Charles Pinckney (1757-1824)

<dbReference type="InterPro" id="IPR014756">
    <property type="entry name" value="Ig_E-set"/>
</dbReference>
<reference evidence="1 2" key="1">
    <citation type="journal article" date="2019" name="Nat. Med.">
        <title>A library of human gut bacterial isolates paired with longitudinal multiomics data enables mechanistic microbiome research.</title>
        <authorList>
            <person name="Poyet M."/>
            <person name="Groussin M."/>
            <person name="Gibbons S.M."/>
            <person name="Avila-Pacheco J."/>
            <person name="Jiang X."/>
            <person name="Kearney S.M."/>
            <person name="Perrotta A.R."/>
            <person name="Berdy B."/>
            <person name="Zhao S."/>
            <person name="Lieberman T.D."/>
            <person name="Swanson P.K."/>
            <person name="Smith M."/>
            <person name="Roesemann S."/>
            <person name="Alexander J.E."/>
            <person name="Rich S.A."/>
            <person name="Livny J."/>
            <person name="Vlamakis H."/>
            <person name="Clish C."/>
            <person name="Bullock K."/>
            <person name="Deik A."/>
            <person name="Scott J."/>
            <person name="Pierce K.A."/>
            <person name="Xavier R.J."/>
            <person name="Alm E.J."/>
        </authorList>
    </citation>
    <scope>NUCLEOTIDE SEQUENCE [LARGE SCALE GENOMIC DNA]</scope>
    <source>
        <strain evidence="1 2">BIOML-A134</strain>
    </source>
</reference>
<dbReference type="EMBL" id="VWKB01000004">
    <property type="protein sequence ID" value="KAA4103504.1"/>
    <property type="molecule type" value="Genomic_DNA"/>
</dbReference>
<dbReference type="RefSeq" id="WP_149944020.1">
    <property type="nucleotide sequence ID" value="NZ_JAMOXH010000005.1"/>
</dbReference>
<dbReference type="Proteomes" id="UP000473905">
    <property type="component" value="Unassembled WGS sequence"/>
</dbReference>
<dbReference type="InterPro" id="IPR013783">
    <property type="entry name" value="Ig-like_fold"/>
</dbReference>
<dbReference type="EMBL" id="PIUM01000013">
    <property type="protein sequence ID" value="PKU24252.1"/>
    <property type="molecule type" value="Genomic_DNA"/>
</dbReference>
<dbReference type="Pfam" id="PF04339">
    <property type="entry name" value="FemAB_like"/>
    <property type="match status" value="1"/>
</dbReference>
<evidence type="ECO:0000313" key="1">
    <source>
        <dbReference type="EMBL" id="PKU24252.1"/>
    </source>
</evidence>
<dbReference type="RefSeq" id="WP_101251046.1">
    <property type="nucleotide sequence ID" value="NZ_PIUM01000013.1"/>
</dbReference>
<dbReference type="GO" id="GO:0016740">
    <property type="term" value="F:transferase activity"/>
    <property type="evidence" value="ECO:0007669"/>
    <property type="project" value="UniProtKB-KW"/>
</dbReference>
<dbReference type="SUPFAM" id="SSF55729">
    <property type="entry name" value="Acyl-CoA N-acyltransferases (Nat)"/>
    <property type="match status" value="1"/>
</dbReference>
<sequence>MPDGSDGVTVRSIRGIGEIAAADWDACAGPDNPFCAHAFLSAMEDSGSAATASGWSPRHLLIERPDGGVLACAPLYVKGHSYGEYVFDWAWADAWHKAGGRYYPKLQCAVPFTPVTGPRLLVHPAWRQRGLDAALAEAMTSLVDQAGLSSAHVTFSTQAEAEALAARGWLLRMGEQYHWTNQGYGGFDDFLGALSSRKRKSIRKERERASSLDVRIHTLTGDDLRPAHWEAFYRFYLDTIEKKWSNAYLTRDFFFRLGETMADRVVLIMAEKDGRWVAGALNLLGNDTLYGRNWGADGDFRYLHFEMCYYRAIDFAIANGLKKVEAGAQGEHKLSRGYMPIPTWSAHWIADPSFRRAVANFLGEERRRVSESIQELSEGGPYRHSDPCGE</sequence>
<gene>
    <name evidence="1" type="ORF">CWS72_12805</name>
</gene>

Charles Pinckney (1757–1824) was the son of another Charles Pinckney (1732–1782). His father was a first cousin of Charles Cotesworth Pinckney (1746–1825) and Thomas Pinckney (1750–1828) and had lived as a boy with their father Charles Pinckney, and trained in the law in the latter’s law office. The senior Charles Pinckney eventually became one of the leading lawyers of the province and an important political leader resisting British authority in the lower house, the General Assembly, in the 1760s. Like his father, the younger Charles Pinckney served in the South Carolina General Assembly in 1779 and again in 1784, and like his cousin TP he combined political and military service in the American Revolution, joining the Charleston militia in 1779. He participated in the siege of Savannah, and was captured in the fall of Charleston in May 1780. In 1784 he was elected to the Confederation Congress, where despite his youth he became a spokesman for strengthening the Articles of Confederation. Chosen as the youngest of South Carolina’s five delegates to the Constitutional Convention in 1787, on the third day of the Philadelphia meetings he introduced a draft proposal for a strong central government. Like his cousins, he strongly supported constitutional ratification in South Carolina. Elected governor of South Carolina in 1789–92, and again 1796–98, by the mid-1790s he broke openly with his Federalist cousins CCP and TP and supported the Jeffersonian Republicans in opposition to the Jay Treaty of 1795. He served briefly in the United States Senate from 1798 to 1800, supported Jefferson for the presidency in 1800 against the candidacy of CCP for that office, and in 1801 was rewarded with appointment as minister plenipotentiary to Spain, a post he held until 1805. Back in South Carolina he was elected for an unusual fourth term as governor (1806–1808) continuing then in other state offices until 1814, although he came out of retirement in 1819 to serve an elected term in the House of Representatives from 1819 to 1821, where he was an ardent opponent of the Missouri Compromise. A transitional figure in the post-Revolutionary era, unlike more conservative coastal rice planters including his cousins CCP and TP, he invested in lands and developments of canals and railroads in the interior of the state, and as governor supported the interests of the South Country back country. He married Mary Eleanor Laurens, the daughter of Henry Laurens.